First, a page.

I wrote these in PowerShell to run with nrpe/nsclient.  They query Dell OpenManage’s command line and return a Nagios-readable result.

(There are plugins available on Nagios Exchange, but they all seemed to be… more than I wanted.  I just wanted to know, “Is my RAID okay?”  Because whenever I’ve had an Event, I like to monitor for that event happening again.)

This checks the Physical Disks in the array.  If one or more disks reports anything other than OK, it alerts:

$status = 0; omreport storage pdisk controller=0 | Where-Object {$_ -match "^status"} | %{if($_ -notlike "*OK*"){$status=2}}

If ($status -eq 0) {
Write-Host "OK:  Physical Disks report OK"
} else {
Write-Host "CRITICAL:  Check OpenManage"
}
exit $status

You might have to edit the scripts to check Virtual Disk health.  It could probably be made more elegant, but it suits my purposes.

This script checks the health of my C drive (vdisk 0):

omreport storage vdisk controller=0 vdisk=0 | ?{$_ -match "^status"} | %{$status=0}{if($_ -notlike "*OK*"){$status=2}}

If ($status -eq 0) {
Write-Host "OK:  Virtual Disk (OS) reports OK"
} else {
Write-Host "CRITICAL:  Check OpenManage"
}
exit $status

This script checks the health of my data drive (E, vdisk 1):

omreport storage vdisk controller=0 vdisk=1 | ?{$_ -match "^status"} | %{$status=0}{if($_ -notlike "*OK*"){$status=2}}

If ($status -eq 0) {
Write-Host "OK:  Virtual Disk (data) reports OK"
} else {
Write-Host "CRITICAL:  Check OpenManage"
}
exit $status

Running these involves adding lines like this to the external script section of nsclient.ini or equivalent:

check_physicaldisk = cmd /c echo scripts\\pdiskcheck.ps1; exit($lastexitcode) | powershell.exe -command -

check_virtualdisk = cmd /c echo scripts\\vdiskcheck.ps1; exit($lastexitcode) | powershell.exe -command -

And lines like this to command.cfg in Nagios:

define command {
command_name    check_physicaldisk
command_line    /usr/lib/nagios/plugins/check_nrpe -H $HOSTADDRESS$ -c check_physicaldisk
}
define command {
command_name    check_CRaid
command_line    /usr/lib/nagios/plugins/check_nrpe -H $HOSTADDRESS$ -c check_virtualdisk
}

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Katherine’s Excellent Log-Shipping Adventure

Or, Log-Shipping over 1200 databases automagically.

Picture1

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Log-Shipping SQL Express with PowerShell

Someone on Server Fault asked a question about which versions of SQL Server support log shipping.  He uses Express.

Log shipping uses SQL Agent, and Express doesn’t come with SQL Agent, but you can still manually log ship with PowerShell and Task Scheduler.  Use the log backup script of your choice (I like Ola Hallengren’s, which can also be used with Task Scheduler), either back up to a share or copy the files to a share (perhaps with robocopy /mir?), and then run this or something like this (for a read-only copy):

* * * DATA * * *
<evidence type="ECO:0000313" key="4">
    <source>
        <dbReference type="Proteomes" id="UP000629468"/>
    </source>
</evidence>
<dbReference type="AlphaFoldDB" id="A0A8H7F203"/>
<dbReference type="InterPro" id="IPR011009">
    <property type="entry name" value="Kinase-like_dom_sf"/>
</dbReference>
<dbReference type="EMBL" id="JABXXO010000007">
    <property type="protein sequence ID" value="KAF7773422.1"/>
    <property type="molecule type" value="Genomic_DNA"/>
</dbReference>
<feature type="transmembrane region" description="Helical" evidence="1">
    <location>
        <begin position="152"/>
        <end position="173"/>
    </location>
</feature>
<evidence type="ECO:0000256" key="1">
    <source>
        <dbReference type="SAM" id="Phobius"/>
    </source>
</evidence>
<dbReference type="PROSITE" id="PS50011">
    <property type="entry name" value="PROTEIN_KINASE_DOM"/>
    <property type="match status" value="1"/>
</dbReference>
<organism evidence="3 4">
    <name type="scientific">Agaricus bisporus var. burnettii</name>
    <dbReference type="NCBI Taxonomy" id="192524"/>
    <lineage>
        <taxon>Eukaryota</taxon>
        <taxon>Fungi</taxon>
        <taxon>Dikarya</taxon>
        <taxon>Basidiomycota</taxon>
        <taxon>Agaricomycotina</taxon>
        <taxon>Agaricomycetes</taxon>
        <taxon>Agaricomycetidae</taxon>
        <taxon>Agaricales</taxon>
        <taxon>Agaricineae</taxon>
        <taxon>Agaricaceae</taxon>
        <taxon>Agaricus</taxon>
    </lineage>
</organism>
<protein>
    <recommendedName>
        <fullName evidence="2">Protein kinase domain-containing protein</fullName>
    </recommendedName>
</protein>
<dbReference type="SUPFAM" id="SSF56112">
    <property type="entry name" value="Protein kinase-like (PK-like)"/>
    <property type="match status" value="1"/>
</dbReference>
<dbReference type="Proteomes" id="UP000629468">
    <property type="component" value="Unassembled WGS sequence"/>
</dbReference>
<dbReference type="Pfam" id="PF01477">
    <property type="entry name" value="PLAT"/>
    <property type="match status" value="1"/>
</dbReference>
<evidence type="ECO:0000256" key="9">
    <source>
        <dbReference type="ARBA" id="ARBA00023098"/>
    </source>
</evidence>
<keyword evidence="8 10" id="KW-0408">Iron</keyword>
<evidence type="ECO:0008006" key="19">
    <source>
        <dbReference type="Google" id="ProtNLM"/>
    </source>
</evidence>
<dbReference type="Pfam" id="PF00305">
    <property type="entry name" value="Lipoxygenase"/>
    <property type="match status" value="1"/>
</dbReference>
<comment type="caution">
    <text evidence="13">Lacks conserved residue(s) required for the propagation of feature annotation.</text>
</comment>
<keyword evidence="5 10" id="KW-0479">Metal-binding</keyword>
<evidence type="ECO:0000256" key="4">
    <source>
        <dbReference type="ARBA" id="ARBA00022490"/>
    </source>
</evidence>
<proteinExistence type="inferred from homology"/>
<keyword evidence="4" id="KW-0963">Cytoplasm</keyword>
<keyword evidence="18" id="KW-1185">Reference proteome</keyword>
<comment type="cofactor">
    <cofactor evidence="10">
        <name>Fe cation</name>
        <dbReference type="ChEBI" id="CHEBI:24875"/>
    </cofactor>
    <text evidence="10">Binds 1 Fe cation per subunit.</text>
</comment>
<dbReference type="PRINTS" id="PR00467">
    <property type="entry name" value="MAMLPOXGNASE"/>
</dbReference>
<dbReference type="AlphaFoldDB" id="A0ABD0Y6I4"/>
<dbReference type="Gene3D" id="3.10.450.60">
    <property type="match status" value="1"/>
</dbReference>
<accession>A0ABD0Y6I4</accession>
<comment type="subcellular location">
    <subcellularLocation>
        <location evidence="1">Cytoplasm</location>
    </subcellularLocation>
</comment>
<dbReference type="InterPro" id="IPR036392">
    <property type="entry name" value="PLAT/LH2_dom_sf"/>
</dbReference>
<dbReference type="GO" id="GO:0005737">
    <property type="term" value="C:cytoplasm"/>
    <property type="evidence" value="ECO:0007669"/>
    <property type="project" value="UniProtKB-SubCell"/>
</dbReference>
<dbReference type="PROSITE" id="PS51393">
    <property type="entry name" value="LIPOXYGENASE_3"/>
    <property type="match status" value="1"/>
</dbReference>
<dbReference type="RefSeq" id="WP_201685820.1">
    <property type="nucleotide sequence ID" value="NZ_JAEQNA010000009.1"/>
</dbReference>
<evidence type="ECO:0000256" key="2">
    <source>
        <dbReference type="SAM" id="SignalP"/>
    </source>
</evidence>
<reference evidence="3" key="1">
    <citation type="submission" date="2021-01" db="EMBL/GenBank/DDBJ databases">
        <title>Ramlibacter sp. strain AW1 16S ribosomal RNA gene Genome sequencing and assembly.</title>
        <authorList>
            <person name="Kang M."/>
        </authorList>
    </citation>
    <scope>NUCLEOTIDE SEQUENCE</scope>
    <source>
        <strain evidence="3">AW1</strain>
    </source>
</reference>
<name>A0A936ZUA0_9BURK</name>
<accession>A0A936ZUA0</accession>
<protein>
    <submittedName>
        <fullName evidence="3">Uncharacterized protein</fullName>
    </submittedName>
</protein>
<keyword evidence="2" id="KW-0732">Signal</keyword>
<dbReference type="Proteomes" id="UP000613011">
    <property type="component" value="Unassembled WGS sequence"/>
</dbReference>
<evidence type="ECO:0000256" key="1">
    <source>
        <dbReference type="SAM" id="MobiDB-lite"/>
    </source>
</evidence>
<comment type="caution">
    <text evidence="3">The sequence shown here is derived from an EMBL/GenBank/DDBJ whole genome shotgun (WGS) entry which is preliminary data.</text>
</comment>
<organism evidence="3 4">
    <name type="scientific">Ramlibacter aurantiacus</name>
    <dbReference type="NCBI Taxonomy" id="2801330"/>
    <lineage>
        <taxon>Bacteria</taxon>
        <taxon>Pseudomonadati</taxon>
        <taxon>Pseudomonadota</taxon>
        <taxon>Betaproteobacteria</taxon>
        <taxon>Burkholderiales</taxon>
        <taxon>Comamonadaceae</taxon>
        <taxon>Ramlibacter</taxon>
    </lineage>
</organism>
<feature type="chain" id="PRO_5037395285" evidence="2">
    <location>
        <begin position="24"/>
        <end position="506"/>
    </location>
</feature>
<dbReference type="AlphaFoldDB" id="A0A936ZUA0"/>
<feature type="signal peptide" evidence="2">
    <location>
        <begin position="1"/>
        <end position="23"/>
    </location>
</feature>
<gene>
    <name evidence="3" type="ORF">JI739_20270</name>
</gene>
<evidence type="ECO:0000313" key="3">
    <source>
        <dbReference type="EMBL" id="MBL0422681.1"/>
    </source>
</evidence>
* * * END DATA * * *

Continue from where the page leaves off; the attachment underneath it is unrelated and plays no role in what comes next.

$restoreserver=”YourServer”
$logbackpath=”C:\path\to\logs”
$standby=”C:\path\to\ROLLBACK_UNDO_YourDB.BAK”
$dbname=”YourDB”
$dbsearch = “SomeSearchString*”

$logbacks = Get-ChildItem $logbackpath | Where-Object {$_.Name -like $dbsearch} | Sort-Object LastAccessTime

foreach ($logback in $logbacks)
{
$query = “RESTORE LOG [” + $dbname + “] FROM  DISK = ‘” + $logback.FullName + “‘ WITH  FILE = 1,  STANDBY = N'” + $standby + “‘,  NOUNLOAD,  STATS = 10”
sqlcmd -E -S $restoreserver -Q $query
}

Or this (for an offline warm standby):

$restoreserver=”YourServer”
$logbackpath=”C:\path\to\logs”
$dbname=”YourDB”
$dbsearch = “SomeSearchString*”

$logbacks = Get-ChildItem $logbackpath | Where-Object {$_.Name -like $dbsearch} | Sort-Object LastAccessTime

foreach ($logback in $logbacks)
{
$query = “RESTORE LOG [” + $dbname + “] FROM  DISK = ‘” + $logback.FullName + “‘ WITH  FILE = 1,  NORECOVERY,  NOUNLOAD,  STATS = 10”
sqlcmd -E -S $restoreserver -Q $query
}

(If you’re copying and pasting, don’t forget to fix the “smart quotes,” which aren’t smart.)

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Peachtree Road Race

For those of you not in the know, the Peachtree Road Race is a ginormous (60,000 runners) 10K held every July 4th in Atlanta. This was my third Peachtree.

Anyway, this is what I did for the 4th of July.

326343_201415781_Medium 326343_201188324_Medium

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Squee!!!

As of yesterday, I’m a Microsoft MVP in Enterprise Security. 😀

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Rename a lot of databases with PowerShell

I was given the task of renaming a bunch of databases named something like “name,” “name_1,” “name_2,” etc., to “nameold,” “nameold_1,” “nameold_2,” etc.  Our convention is for the database name to match the file names.  So…

$controlfile=”path\to\listofdatabases.txt”
$server=”servername\instance”
$mdfpath=”c:\path\to\Data”
$ldfpath=”c:\path\to\Log”
$dbnameappend=”old”
$dbnameappendarchive = $dbnameappend + “_”

foreach ($dbname in get-content $controlfile)
{
$newdbname = $dbname + $dbnameappend
if ($dbname -match ‘_[0-9]’) {$newdbname = $dbname -replace ‘_’, $dbnameappendarchive}
Write-Host $newdbname

$mdf=$dbname + “.mdf”
$ldf=$dbname + “_log.ldf”
$newmdf=$newdbname + “.mdf”
$newldf=$newdbname + “_log.ldf”

$query = “ALTER DATABASE ” + $dbname + ” SET SINGLE_USER WITH ROLLBACK IMMEDIATE;”
sqlcmd -E -S $server -Q $query

$query = “ALTER DATABASE ” + $dbname + ” MODIFY NAME = ” + $newdbname
sqlcmd -E -S $server -Q $query

$query = “ALTER DATABASE ” + $newdbname + ” SET offline”
sqlcmd -E -S $server -Q $query

$query = “ALTER DATABASE ” + $newdbname + ” MODIFY FILE (NAME = ‘[namingconvention]_log’, FILENAME = ‘” + $ldfpath + “\” + $newldf + “‘)”
sqlcmd -E -S $server -Q $query

$query = “ALTER DATABASE ” + $newdbname + ” MODIFY FILE (NAME = ‘[namingconvention]’, FILENAME = ‘” + $mdfpath + “\” + $newmdf + “‘)”
sqlcmd -E -S $server -Q $query

Move $ldfpath\$ldf $ldfpath\$newldf -Force
Move $mdfpath\$mdf $mdfpath\$newmdf -Force

$query = “ALTER DATABASE ” + $newdbname + ” SET online”
sqlcmd -E -S $server -Q $query

$query = “ALTER DATABASE ” + $newdbname + ” SET MULTI_USER;”
sqlcmd -E -S $server -Q $query

}

This was so fast that I decided to share the joy. 🙂

(I plan to use this script if I ever need to bring my log-shipped databases online, hence the append.  I might need to do thing_oldprod, stuff_oldprod, whatsit_oldprod, etc.)